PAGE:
The best solution I've heard to stop tanking is to limit the owner to attending the number of games his team won the year before if they don't make the playoffs.

NYKalltheway
03-30-2016, 12:24 PM
You'll never know the effects of something until you try it. I think the USA has a historic change to enforce this with the MLS instead of limit it to the joke it currently is and give the chance to thousands of potential pro clubs appear in the hundreds of cities. Perhaps when the interest keeps up and world class players in soccer play in their primes for US teams with the global system of sports, the NBA will awake.

JWO35
03-30-2016, 01:32 PM
You're measuring everything by market size, but ignore the fact that the market isn't really being utilized when success isn't there. If you had successful NY, LA and Phily teams, the NBA's revenues would be multiplied. And there chances are that in a relegation system, the NY, LA and Phily teams would be in a better situation and give their fans a better end product. Atm they don't care because there's no penalization. If you open the market and add a proper incentive, such as "YOU'LL LOSE HUNDREDS OF MILLIONS IF YOU DON'T BUILD A GOOD ENOUGH TEAM", then the bigger teams will spend more. And the money spent will go to the smaller market teams. Imagine what kind of offers the Bucks could get for their youngsters from the larger market teams if the market was open and there weren't any significant transfer restrictions. That also means that some great players will leave the larger market teams on a discount, to a lesser marker team and so on.

And add to that, the incentive of currently non-existing teams in cities that would kill to have a professional basketball team, when they can set up a team to challenge for an NBA spot. The 2nd national division would still be able to pay millions and there could be a Cup tournament where they could all compete with each other, so an 2nd or 3rd division team could host a game vs the Warriors or the Lakers and manage to earn millions over night just because of ticket sales and TV rights.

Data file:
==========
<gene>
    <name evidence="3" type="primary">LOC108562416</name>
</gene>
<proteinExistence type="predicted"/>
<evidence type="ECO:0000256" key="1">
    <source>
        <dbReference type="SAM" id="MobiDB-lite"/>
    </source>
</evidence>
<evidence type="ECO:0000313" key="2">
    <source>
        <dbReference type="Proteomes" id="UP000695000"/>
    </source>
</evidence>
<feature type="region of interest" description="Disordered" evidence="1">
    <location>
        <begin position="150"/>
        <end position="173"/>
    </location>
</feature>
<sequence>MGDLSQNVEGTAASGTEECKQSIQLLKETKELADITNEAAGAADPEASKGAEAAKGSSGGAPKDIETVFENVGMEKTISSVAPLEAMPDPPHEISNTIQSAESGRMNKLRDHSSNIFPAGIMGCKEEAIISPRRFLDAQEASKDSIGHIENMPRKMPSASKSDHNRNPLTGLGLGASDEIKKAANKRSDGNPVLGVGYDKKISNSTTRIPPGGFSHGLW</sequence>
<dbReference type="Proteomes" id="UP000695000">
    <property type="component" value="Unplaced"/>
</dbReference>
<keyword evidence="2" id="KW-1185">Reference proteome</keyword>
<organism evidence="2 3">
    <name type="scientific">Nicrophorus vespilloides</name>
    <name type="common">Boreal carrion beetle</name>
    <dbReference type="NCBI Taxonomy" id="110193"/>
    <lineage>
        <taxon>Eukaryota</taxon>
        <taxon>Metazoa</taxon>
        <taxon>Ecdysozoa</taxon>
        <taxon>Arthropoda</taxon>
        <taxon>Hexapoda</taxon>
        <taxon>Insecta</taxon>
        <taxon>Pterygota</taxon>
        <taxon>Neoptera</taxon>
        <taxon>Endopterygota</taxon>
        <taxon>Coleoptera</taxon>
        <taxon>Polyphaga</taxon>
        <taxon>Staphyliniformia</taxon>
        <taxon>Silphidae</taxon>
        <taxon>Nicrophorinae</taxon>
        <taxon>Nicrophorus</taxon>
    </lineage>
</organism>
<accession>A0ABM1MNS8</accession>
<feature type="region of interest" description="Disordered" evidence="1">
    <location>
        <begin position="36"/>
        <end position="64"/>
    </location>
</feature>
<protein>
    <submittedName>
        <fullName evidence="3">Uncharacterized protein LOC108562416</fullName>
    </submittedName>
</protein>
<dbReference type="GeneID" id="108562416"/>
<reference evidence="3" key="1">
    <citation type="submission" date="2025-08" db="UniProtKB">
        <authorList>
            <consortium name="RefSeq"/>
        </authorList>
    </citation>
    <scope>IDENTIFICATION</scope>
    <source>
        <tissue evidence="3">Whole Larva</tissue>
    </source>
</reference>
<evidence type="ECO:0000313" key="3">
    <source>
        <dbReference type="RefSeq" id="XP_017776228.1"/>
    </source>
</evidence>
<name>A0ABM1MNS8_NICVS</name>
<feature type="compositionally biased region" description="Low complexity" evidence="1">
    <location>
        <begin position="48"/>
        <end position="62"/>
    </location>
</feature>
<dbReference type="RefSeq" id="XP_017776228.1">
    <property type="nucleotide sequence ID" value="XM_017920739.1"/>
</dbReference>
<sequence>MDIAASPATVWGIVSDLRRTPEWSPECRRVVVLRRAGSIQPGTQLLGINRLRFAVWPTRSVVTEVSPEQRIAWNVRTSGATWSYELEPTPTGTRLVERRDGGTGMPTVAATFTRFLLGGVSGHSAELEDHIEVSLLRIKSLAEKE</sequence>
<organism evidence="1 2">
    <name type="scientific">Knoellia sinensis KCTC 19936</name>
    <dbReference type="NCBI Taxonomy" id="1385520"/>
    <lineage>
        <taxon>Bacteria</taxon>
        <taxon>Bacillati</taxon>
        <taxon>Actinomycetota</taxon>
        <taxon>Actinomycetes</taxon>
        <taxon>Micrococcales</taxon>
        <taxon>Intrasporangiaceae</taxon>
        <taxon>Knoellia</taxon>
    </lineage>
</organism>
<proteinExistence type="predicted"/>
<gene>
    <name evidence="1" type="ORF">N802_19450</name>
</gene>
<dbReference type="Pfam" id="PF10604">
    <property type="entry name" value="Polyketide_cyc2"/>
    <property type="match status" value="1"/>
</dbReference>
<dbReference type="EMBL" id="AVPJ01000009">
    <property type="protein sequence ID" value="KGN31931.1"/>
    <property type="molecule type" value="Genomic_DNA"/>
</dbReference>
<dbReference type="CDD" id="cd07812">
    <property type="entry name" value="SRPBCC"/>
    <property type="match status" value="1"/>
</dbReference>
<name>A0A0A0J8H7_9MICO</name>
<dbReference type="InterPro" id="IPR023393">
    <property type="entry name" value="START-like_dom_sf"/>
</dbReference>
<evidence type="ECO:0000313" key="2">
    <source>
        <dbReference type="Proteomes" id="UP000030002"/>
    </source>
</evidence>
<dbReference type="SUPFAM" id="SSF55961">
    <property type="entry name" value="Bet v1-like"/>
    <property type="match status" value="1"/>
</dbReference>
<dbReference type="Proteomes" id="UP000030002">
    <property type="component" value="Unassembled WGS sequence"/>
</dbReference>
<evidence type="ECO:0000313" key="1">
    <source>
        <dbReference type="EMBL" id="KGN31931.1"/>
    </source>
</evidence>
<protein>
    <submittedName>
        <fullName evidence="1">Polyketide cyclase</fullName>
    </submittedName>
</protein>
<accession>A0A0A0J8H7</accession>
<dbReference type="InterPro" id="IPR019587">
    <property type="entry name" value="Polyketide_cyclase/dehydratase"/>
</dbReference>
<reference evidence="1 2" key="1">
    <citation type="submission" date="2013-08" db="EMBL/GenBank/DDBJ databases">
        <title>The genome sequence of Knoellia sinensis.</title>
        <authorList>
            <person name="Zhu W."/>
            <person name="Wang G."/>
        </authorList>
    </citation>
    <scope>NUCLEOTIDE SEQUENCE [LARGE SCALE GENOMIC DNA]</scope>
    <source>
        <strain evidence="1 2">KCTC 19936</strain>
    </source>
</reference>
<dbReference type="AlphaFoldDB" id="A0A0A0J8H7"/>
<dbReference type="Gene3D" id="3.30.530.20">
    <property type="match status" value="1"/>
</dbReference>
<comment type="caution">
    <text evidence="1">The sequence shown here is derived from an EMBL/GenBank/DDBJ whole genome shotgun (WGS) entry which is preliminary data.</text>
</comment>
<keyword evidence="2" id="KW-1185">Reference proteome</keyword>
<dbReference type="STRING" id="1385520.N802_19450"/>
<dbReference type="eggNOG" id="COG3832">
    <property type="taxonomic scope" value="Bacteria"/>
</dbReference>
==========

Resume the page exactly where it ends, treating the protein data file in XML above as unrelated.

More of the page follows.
Most people are missing what we're talking about and the potential positive effect it may have in US basketball as a whole because this is something alien to American sports. And please don't say basketball was invented in the US, because the NBA is not older than national leagues in countries (and former entities) like Greece, Uruguay, Argentina, Italy, the Soviet Union, Czechoslovakia, Yugoslavia, Puerto Rico, Hungary, France, Portugal and a few others... And the NBA didn't have a free agency till the mid 60s iirc. And I think the salary cap was introduced in the early 80s.

The first professional US league was formed in 1937, which still isn't the oldest in the world.

Yeah this is something I think people forget...the only reason teams like NY & LA are sucking because they are only going to be rewarded(high draft pick) and not penalized for being one of the worse teams in the NBA. If they were facing relegation I'm sure the Lakers & Knicks would've made multiple moves/trades to prevent them from falling in the relegation zone, but because nothing happens if you are the worse team in the NBA why try to improve :shrug: